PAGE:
Losses in disposable income and the psychological effects of equity losses on consumers have taken a severe toll in the retail sector. As a result, 2009 likely will be the first year in decades with a decline in nominal retail sales. Retail store closings and co-tenancy risk are on the rise, and many retailers will be challenged to survive negative sales growth.
These issues and the overall recessionary environment have caused distress in the following real estate market sectors:
- Apartments: Vacancies jumped to a new peak of about 7 percent in 2009, and household formation rates are very weak.
- Single-family housing: Foreclosure activity is rising sharply in the highest priced real estate sector. While foreclosures in the bottom tier are declining — because much of the subprime property inventory already has been foreclosed upon – more expensive properties are falling into foreclosure at an accelerated pace. These pricier properties carry very large mortgages and will create massive losses for banks and other lenders.
- Office: The average vacancy rate is expected to peak near 20 percent by the end of 2010.
- Industrial: Adding to the distress already felt by U.S. industrials, trade flow through port cities has slowed as the global economy has been affected and, as a result, local distribution markets also are affected. Industrial vacancies, currently above 14 percent, are expected to peak near 16 percent in 2010.
As of June 30, 2009, the annualized net flow of commercial and multifamily mortgage capital turned negative. In addition, mortgage equity withdrawal as a percentage of disposable income was negative for the first two quarters of 2009, which had not occurred since the first quarter of 1993. Ultimately, these figures show that consumers have less barrowing capability to buy new homes and less capability (and desire) to use home equity capital to purchase goods and services. One result is downward pressure on residential, commercial, and industrial real estate values.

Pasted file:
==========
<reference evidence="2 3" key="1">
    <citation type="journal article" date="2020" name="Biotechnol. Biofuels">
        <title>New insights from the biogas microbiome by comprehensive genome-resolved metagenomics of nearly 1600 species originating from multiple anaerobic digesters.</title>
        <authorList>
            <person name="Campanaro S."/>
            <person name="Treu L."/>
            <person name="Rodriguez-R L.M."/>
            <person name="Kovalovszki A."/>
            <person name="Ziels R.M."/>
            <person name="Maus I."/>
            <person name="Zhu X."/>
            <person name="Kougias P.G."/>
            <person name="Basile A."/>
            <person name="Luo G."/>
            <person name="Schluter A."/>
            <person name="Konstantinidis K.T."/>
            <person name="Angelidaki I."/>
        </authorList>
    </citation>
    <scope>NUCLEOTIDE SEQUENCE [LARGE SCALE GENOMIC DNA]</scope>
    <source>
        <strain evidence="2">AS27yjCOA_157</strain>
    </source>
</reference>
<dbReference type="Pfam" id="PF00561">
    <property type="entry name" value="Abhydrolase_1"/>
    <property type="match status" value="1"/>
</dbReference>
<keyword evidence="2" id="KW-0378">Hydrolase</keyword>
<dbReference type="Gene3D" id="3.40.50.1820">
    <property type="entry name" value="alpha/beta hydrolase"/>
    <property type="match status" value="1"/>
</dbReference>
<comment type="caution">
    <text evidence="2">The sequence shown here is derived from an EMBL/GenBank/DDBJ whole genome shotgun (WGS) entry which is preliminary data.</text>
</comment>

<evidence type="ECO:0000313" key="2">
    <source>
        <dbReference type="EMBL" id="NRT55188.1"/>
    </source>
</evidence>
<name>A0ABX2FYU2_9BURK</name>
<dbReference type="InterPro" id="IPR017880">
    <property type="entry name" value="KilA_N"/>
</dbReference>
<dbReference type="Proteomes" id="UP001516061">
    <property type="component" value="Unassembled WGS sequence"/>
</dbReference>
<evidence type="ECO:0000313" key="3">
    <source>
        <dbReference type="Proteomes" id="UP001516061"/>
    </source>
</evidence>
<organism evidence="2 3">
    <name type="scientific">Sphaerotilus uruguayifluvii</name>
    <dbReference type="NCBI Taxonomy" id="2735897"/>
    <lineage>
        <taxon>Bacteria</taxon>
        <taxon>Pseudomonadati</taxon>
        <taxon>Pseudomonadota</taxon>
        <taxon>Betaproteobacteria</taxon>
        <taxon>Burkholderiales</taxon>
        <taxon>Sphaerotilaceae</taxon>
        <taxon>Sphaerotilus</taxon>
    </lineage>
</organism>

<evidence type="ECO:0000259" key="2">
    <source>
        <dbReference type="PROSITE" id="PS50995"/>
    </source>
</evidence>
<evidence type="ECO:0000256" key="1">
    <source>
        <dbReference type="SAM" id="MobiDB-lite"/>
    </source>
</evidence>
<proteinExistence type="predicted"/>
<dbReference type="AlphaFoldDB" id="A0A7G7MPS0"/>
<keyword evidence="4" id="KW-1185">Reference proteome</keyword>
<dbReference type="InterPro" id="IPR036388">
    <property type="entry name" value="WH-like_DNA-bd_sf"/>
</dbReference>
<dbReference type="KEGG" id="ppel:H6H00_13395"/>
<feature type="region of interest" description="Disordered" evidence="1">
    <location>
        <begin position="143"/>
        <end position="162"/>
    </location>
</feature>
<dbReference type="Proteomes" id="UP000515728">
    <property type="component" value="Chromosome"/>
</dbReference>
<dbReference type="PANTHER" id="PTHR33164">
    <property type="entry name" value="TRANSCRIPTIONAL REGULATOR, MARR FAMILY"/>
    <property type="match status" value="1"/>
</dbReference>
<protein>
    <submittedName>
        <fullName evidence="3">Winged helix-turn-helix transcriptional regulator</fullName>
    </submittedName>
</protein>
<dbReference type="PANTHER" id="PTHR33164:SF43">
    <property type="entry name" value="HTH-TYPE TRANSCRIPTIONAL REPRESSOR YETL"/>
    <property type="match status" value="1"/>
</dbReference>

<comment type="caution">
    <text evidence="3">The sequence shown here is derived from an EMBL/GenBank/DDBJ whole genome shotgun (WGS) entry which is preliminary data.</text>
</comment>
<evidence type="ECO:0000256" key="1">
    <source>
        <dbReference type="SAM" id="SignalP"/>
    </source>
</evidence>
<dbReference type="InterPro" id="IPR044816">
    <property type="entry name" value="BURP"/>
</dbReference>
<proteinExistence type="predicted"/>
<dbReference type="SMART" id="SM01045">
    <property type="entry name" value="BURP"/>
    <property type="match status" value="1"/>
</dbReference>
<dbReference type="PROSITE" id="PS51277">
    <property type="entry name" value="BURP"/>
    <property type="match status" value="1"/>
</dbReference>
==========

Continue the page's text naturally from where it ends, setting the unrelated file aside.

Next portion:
The percentage of construction loans in delinquency (30 to 89 days past due) has increased from about 5 percent to about 17 percent over the past two years. One major concern is that between April and August of this year, the value of commercial loans in “special servicing” (i.e., high distress) has doubled, to about $50 billion.
In terms of non-bank commercial mortgage maturities, 2012 is expected to be the peak default year as net operating income hits a trough.
In addition, property operating revenues are falling and remain under stress as fundamentals (absorptions, rents, occupancies) decline, along with the falloff in jobs. Also mirroring the job outlook, revenue declines will be greater than the past two recessions.
Prior to the start of the current financial crisis, the lending multiple was about 14 times on capital. During this recession (through June 30, 2009), the reported losses from banks, insurance companies, and government-sponsored enterprises (GSEs), such as Fannie Mae, totaled more than $1.61 trillion. Capital raised during this period was $1.36 trillion, resulting in a loss of $255 billion. Applying this loss to the pre-crisis multiple means that more than $3.5 trillion of lending capacity has been lost.
Consistent, Precipitous Decline
The decline in the economy and its effect on the value of real estate has been consistent and precipitous over the past seven quarters. Because core factors remain weak in major market sectors, an appraiser has no choice but to consider these facts directly in every appraisal. The argument can also be made that in certain markets in which distressed sales are the only form of recent sales those transactions do establish current market value.
Like everyone else, appraisers want nothing more than a healthy economy in which new construction projects, mergers and acquisitions, property occupancy rates, and consumer spending all thrive. However, the current facts and short-terms indicators have shown that none of these economic drivers is on the upswing, and real estate values are affected accordingly. Appraisers cannot ignore reality.
 The Shepherd Investment Strategist, October 16, 2009, a service of JASMTS, Inc.